In herself. Walls consumes the memoir with depictions

In this both heart wrenching and slightly humorous memoir, successful journalist Jeannette Walls tells the bittersweet story of her rather dysfunctional and poverty stricken upbringing. Walls grows up in a family trailed by the ubiquitous presence of hunger and broken down homes. Throughout the memoir she recounts memories of moving from one dilapidated neighborhood to another with her three other siblings, insanely “free sprinted” mother, and incredibly intelligent yet alcoholic father. The author focuses on her unconventional childhood with somewhat unfit parents much too lazy and self-absorbed to even obtain decent jobs. Although Walls’s childhood gushes with heartbreaking tales of searching through dumpsters for food, she remains as unbitter as possible and instead views her youth in an almost comical light. While most in similar situations observe experiences like these through unforgiving eyes, Walls views her unfortunate experiences through the transparent walls of the “glass castle” and recalls how althoughnot rich with money, she learns to overflow with not only strength, but the determination to succeed as well.

Although her parents put her through very difficult experiences, she manages to optimistically accept her past and create a much better life for herself. Walls consumes the memoir with depictions of her parent’s eccentric parenting styles. Although not a drunk like her father she describes her mother as possessing the “mentality of a four year old” while at the same time being “incredibly advanced intellectually.” Despite her intelligence, her mother sits around and watches Jeannette’s father squander their money on beer and cigarettes while she tries to develop her “hidden artistic talents.” Even with a teaching degree she refuses to get a job until begged to do so by her starving children. Not only does she refuse to get a job when she knows her own children are hungry, but in one part of the memoir she actually stoops so low as to surreptitiously eat a “huge family sized Hershey chocolate bar” while the rest of the family scavengers for food.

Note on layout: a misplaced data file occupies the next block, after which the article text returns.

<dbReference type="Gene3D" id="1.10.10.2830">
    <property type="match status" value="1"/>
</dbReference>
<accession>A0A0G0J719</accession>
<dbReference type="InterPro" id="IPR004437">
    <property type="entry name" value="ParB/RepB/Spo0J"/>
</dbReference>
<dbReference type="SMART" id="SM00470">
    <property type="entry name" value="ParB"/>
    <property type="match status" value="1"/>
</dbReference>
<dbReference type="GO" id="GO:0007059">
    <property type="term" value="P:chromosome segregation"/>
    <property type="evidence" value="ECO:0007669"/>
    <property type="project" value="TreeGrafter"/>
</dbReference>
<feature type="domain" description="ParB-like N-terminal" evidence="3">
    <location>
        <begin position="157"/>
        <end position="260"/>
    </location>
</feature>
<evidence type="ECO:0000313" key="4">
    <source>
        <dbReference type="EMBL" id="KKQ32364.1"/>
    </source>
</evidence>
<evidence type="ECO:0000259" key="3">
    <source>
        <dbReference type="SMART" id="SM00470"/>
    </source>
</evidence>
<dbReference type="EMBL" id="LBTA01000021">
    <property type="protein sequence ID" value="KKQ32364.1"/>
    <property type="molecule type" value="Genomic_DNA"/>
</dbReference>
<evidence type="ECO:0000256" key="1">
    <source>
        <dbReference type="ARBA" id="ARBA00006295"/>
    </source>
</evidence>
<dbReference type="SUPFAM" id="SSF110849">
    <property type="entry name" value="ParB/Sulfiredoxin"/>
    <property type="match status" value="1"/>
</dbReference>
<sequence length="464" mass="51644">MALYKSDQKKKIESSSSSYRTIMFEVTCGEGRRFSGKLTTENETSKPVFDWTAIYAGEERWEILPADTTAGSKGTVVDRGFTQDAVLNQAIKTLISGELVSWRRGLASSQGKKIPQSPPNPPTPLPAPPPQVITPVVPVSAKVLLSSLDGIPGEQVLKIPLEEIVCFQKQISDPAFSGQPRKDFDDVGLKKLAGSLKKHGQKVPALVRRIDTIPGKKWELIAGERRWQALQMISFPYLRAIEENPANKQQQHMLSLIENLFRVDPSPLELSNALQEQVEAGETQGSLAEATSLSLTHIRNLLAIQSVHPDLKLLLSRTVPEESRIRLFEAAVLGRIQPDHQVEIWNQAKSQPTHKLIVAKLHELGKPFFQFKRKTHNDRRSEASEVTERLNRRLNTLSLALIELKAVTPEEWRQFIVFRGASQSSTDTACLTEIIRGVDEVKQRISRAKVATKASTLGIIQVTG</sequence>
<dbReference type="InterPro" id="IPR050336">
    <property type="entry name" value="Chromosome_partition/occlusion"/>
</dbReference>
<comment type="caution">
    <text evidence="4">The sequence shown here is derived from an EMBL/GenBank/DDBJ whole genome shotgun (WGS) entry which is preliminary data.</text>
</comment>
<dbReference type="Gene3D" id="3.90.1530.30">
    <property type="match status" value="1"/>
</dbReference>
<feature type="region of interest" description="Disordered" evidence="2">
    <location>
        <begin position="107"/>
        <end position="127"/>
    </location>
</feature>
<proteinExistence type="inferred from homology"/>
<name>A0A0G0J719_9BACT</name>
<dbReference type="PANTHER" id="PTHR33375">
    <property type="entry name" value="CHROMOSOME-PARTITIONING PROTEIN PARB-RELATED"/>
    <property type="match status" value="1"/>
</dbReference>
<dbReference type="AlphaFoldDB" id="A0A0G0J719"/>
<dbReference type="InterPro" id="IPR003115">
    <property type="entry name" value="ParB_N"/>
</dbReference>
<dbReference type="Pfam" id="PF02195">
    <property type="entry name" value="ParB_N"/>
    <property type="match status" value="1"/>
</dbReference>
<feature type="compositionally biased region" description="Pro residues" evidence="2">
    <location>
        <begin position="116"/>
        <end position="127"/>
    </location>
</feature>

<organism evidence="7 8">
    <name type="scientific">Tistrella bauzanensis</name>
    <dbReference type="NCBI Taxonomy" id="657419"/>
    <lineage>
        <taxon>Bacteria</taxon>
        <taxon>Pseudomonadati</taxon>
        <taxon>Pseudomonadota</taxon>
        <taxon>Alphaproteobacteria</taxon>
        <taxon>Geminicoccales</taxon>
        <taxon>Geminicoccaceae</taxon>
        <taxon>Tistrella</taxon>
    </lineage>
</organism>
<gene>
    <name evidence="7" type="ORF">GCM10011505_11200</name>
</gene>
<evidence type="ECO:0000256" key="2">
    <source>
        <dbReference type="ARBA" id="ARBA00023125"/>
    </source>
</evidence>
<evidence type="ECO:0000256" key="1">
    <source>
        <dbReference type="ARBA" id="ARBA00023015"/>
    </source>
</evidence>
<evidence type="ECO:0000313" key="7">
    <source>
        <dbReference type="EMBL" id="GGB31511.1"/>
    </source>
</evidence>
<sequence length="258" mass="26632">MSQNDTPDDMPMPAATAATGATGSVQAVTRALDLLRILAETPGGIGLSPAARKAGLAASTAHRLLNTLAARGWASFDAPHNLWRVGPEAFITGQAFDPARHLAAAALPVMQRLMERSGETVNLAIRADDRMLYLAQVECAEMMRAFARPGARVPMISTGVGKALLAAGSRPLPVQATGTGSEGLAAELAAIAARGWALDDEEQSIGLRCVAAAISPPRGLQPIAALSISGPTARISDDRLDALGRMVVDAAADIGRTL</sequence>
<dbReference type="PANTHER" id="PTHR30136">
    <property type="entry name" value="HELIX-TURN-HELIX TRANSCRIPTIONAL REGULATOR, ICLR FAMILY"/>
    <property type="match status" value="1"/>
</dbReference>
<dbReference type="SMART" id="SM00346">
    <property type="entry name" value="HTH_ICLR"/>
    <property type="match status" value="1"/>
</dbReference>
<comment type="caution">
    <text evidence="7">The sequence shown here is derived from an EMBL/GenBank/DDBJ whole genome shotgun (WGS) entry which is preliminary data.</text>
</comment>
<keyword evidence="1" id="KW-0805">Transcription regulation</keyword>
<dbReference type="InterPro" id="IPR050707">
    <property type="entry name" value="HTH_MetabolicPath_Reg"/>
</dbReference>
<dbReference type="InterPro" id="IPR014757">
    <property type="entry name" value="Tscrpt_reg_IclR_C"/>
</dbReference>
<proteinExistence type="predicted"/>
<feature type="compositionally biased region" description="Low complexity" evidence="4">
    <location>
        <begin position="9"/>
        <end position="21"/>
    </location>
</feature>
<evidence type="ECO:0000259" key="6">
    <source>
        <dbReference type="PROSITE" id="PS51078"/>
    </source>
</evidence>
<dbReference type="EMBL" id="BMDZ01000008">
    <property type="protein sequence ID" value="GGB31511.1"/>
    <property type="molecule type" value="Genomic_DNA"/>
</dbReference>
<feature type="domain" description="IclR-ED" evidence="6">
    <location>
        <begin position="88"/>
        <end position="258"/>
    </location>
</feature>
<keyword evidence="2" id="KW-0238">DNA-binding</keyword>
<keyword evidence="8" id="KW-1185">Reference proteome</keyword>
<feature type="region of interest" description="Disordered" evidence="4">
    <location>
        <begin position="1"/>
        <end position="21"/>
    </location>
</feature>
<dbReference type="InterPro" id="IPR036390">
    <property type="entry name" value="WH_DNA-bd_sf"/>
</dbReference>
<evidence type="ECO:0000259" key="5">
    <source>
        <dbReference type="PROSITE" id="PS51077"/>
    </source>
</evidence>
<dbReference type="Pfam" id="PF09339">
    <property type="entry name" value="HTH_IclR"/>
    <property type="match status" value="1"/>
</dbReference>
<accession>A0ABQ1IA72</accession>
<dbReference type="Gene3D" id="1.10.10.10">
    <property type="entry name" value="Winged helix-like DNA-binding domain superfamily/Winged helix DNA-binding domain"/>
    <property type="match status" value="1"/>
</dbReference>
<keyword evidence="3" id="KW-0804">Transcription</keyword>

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When the author catches her eating the candy and questions her mother about it she pitifully cries, “I am sugar addict, just like your father is an alcoholic.” Even with insanely aggravating anecdotes like this Walls simply states, “Through my parents I saw that good people are capable of doing things that hurt the ones they love.” The author avoids bitterness and chooses to see the best in her mother instead of complaining and asking for pity. She does the same thing in another even more infuriating instance. In the occurrence, Walls recalls miraculously coming across a two-caret diamond ring and asking her mother to pawn it in order to pay the bills and buy food. Her mother instead keeps the ring for herself and says, “The surest way to feel rich is to smother yourself in quality nonessentials.

” Along with this she adds another unbelievable remark of, “At times like these, self-esteem is even more vital than food.” Even with maddening experiences like these Walls refuses to succumb to the typical revenge seeking child and instead somehow loves her mother for even her most unbearable qualities. The author’s unrelenting hope serves as the very factor which allows her to endure her mother’s less than motherly actions. Although her father proves even more infuriating than her mother, she refuses to hate him for his faults and instead describes her devout faith in him. She describes him as a man who “was an expert in math, physics and electricity and read books on calculus and logarithmic algebra.

” Despite his obvious intelligence he can never seem to keep a decent job, making the situation Walls goes through even more unacceptable and exasperating. Instead of spending his time and energy on making sure his family does not starve he “soaks up booze like a sponge.” Walls even further describes him as a man who “knowing that all the bars and liquor stores would be closed on Christmas, usually stocked up in advance.” Even after stating statements like these she still writes, “In my mind, he was perfect.” As a result of.

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